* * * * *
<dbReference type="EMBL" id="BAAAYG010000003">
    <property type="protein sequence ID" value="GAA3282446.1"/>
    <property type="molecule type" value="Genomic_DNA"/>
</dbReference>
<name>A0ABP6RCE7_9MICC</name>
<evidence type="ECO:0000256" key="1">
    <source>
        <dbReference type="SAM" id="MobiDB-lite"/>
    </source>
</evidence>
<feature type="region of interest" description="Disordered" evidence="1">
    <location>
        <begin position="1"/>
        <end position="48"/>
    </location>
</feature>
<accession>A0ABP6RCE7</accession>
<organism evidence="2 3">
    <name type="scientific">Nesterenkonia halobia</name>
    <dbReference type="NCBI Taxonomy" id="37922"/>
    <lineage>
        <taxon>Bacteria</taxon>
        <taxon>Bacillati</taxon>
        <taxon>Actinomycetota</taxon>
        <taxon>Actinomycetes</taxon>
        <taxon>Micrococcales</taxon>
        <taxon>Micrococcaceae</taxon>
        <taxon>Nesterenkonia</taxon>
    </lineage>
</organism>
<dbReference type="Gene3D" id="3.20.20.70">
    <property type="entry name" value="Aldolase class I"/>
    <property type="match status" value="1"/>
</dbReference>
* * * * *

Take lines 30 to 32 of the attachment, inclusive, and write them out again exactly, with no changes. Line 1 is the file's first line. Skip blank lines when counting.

</organism>
<dbReference type="Gene3D" id="3.20.20.70">
    <property type="entry name" value="Aldolase class I"/>